Meet the teetotal students of Sussex
No Jaegerbombs for these guys
Think of student life and you’ll probably think of booze. Uni life for thousands of students consists mainly of pubs, clubs, hangovers and drunken hookups. So why are students choosing to teetotalism over tipple?
Some Sussex souls who have sworn off spirits opened up.
Jordan Brown, third year English student
She’s a popular fashion and lifestlye blogger and has been booze-free for over a year.
She said: “The reason why I don’t drink is actually a pretty boring one: I simply don’t like it. There are very few things I can actually handle drinking and those things are rarely ever in drinks deals or available on student nights out. Even when I used to drink, I don’t think I’ve ever had more than two drinks on a night out.
“I suppose my opinion is, why waste my money on something I don’t enjoy when I could be spending it on clothes? I’m also not a huge fan of the club scene, which I feel is a place you can’t enjoy without being completely hammered anyway. Give me a cosy night in with a Disney movie over the club any day!
“I often get a mixed reaction to being booze-free at uni. A lot of people don’t seem to mind but there are still those people who think they can get me to change my mind in order to make me ‘fun’. I haven’t given in yet and usually they go their own way when they realise that it’s just not going to happen!”
Samantha Nicholls, Medical NeuroScience third year
She is also teetotal. Her story is shocking.
She said: “Prior to coming to Sussex I was alcohol dependent, consuming about 25 units per day plus benzodiazepines. One day in February 2011, I fell into a coma and went into respiratory arrest. If I wasn’t already in hospital at the time, I would have died alone in my flat that night. Waking up in the High Dependency Unit and being detained under the Mental Health Act was terrifying and I experienced an incredibly powerful ‘moment of clarity’. This wasn’t going to be my life. I refused to let this disease win.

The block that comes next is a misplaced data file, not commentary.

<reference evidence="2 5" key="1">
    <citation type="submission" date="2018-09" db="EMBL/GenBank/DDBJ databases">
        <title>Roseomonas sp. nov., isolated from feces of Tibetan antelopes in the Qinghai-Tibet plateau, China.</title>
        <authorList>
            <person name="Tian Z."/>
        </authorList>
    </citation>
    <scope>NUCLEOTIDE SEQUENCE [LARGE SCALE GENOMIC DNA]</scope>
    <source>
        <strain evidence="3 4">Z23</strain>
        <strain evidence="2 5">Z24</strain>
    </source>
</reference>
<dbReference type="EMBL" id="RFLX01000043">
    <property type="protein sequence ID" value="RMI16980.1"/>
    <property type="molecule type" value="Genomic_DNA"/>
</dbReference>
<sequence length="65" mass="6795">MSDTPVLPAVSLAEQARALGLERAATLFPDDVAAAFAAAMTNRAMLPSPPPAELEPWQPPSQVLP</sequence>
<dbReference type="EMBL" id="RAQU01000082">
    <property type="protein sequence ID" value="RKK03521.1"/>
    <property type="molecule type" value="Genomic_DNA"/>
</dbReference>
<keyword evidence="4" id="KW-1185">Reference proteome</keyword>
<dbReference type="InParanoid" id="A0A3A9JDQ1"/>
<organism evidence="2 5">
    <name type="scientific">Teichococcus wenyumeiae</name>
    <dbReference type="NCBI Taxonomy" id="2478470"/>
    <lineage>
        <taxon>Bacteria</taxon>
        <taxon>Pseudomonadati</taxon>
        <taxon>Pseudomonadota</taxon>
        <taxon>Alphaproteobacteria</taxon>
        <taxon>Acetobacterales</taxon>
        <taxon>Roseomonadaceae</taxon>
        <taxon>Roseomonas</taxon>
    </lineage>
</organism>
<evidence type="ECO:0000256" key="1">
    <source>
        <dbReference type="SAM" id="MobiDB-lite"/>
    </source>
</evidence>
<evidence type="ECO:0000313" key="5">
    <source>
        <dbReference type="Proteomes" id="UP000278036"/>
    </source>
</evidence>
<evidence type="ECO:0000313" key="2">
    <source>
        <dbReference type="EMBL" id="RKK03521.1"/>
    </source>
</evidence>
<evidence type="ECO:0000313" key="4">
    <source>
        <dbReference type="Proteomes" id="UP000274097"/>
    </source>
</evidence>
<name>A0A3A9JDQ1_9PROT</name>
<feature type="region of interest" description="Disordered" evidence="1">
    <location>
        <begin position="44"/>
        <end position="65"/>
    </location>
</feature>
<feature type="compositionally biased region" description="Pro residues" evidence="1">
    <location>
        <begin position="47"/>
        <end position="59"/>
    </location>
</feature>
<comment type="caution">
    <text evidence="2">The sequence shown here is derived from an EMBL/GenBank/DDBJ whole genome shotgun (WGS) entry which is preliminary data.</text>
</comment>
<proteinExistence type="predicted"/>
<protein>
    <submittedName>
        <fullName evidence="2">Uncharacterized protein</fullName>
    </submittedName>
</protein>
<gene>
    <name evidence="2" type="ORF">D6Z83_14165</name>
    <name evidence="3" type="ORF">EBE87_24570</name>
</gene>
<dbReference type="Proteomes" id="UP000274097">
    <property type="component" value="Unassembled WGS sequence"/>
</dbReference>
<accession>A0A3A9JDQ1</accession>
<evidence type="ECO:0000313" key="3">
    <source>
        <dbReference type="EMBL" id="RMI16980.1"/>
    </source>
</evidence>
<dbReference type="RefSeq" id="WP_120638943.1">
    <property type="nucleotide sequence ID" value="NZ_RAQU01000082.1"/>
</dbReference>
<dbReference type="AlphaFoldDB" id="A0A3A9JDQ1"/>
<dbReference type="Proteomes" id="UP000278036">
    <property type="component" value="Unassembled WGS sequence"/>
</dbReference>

“The hatred I feel towards alcohol, plus the memory of what happened in 2011 is quite simply what keeps me sober.
“As a mature student (I’m 28) I’m quite fortunate in that I feel too old to be a part of the stereotypical student drinking culture. I have been very forthcoming with my friends that I don’t drink and for the most part there has been a level of acceptance I could only have dreamed of. I know that younger students will feel social pressures to drink to excess (not just from their peers, but from club promoters) even if they don’t want to and it truly breaks my heart.
“The bottom line is, if you don’t want to drink your friends should respect your choice. Socialising while sober is an incredible skill to have.
“I have a ‘been there, done that’ attitude towards going out into town. My friends and I (some of whom are in their early 20s) would much rather spend our money on hitting up Nandos and going to the theatre or a comedy show. This leaves us with much more money to plan holidays! I’m quite socially anxious anyway so while this may sound painfully boring, I don’t feel like I’m missing out on anything at all.”
Matthew Fleming, Geography graduate
He recently graduated from studying Geography at Sussex. He’s done multiple teetotal challenge months, both currently and during his time at uni.
He said: “I have currently been sober for 30 days because I’m supporting my housemate through his dry month and want to show him solidarity. It’s also a health issue, I am aware of the health benefits that come from not drinking for a month. I am fine about not drinking, it is a lot easier now that I have left the drinking culture of university and everyone is very supportive of my choice to be sober which of course is very helpful.
“If I were still a student, it would have been tougher to say no to alcohol. I still managed to do dry January in my second and third years at university, but it was definitely harder back then simply because I was around people who were drinking more.”